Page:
Client Alerts

 

Tuesday, May 13, 2014

Donald Sterling, Clippers fiasco, raises legal questions over recording private conversations

On April 29th, the National Basketball Association took steps to quell an employee and public relations crisis that was brought on by racist remarks from the owner of the Los Angeles Clippers, Donald Sterling. In addition to levying a $2.5 million fine, the NBA banned Mr. Sterling from the league for life after a private conversation Mr. Sterling had with a female friend was released to the public. The swift downfall of Mr. Sterling yields another important lesson for owners, managers, and human resource professionals.

Employers should assume that every workplace conversation is being recorded. Almost every employee is armed with a cell phone capable of audio and video recording, and, not surprisingly, the EEOC's Houston office estimates that 1/3 of all complainants coming to their office bring some type of digital evidence with them. Employees can and do use their smartphones, without employer knowledge, to secretly record performance reviews with managers and reasonable accommodation requests with human resource representatives. Such recordings can be legal depending on where the recording was made and can provide a plaintiff with powerful evidence in litigation.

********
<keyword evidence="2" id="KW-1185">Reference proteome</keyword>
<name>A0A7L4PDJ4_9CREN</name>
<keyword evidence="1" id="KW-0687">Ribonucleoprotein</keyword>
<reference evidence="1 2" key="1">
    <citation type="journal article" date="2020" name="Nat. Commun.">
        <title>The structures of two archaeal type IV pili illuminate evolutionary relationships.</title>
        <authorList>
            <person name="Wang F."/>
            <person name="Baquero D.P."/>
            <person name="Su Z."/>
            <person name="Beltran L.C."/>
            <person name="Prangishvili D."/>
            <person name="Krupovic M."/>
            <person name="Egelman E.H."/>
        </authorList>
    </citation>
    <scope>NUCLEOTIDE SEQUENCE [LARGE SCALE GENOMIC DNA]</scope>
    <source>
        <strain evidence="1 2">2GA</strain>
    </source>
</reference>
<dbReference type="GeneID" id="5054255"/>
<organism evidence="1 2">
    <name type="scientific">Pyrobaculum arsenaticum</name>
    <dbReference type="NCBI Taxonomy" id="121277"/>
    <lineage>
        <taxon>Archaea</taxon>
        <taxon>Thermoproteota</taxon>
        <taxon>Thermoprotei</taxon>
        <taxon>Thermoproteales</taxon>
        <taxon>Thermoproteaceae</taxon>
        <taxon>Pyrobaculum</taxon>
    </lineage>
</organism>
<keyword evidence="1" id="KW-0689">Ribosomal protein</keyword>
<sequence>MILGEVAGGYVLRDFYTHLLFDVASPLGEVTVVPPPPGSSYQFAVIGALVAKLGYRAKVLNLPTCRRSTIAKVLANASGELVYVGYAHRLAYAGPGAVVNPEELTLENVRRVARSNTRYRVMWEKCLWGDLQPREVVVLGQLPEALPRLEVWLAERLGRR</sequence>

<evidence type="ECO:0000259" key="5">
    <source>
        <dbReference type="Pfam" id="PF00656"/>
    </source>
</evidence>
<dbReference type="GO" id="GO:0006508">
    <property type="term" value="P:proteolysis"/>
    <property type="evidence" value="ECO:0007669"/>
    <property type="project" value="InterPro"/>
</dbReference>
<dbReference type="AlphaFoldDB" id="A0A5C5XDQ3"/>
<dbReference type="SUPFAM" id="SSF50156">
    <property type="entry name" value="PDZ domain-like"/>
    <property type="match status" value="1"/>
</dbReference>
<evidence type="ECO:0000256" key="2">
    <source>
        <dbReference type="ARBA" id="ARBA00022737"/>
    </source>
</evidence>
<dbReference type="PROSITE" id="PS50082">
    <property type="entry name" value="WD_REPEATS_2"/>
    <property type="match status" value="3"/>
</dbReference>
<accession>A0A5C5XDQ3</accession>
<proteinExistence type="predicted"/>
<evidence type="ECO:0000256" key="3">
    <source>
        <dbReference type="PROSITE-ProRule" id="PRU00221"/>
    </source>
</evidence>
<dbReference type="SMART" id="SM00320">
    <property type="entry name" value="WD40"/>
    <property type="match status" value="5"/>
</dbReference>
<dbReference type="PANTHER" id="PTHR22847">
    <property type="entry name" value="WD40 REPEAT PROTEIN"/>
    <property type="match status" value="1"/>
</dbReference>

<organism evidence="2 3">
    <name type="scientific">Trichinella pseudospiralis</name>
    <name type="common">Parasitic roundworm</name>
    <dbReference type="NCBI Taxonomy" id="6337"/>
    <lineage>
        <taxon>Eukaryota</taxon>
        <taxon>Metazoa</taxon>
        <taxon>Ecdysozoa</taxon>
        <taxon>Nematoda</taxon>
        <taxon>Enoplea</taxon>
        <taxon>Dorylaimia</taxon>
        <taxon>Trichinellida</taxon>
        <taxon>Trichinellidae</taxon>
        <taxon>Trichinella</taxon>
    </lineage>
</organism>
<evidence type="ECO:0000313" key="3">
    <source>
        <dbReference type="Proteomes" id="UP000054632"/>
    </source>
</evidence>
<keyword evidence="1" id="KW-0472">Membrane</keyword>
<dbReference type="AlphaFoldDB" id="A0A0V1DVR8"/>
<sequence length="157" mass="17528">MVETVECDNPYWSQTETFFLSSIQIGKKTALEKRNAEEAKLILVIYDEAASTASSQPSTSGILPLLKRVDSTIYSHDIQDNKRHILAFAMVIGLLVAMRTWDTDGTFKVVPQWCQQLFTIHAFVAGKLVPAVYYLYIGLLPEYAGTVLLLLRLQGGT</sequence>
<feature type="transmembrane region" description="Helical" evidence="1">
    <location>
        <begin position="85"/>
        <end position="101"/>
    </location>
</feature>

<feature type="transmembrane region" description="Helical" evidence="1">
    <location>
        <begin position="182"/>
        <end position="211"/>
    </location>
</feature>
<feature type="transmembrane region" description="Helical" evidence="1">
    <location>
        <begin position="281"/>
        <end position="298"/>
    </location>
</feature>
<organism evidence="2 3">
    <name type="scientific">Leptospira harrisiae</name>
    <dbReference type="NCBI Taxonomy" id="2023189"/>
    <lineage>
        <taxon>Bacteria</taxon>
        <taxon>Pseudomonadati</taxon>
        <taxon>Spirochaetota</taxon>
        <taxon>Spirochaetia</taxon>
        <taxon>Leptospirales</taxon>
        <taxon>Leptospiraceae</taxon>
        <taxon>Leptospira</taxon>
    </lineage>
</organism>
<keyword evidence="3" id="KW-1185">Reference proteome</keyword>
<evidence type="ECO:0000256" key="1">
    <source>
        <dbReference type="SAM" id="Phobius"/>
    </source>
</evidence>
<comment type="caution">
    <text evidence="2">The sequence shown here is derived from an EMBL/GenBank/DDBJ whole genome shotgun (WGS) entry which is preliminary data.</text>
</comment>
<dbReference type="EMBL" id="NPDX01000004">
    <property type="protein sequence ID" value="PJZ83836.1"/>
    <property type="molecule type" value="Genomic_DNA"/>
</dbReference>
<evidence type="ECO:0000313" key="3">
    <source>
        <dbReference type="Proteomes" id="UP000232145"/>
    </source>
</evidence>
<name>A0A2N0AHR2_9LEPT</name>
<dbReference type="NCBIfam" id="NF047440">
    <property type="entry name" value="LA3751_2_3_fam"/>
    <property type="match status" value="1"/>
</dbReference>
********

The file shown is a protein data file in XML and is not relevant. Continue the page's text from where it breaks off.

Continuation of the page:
The majority of states, including New York, allow individuals to record conversations to which they are a party without informing the other party to the conversations. Other states, like California, are dual-consent states that require the consent of both individuals to record the conversation.

What can employers do? First, employers should always ensure that management is receiving annual anti-discrimination and anti-harassment training to minimize exposure should a recording surface. Second, employers can institute a policy prohibiting such recordings in the workplace but should consult legal counsel before enacting the policy to ensure that it does not infringe on any employee rights.

Amy Habib Rittling and Vincent Miranda are available to discuss steps employers can take to mitigate exposure resulting from secret workplace recordings.This post was first published on our sister site, www.nyemploymentlaw.com.



Disclaimer: The information in this post is provided for general informational purposes only, and may not reflect the current law in your jurisdiction. No information contained in this post should be construed as legal advice from our firm or the individual author, nor is it intended to be a substitute for legal counsel on any subject matter. No reader of this post should act or refrain from acting on the basis of any information included in, or accessible through, this post without seeking the appropriate legal or other professional advice on the particular facts and circumstances at issue from a lawyer licensed in the recipient’s state, country or other appropriate licensing jurisdiction.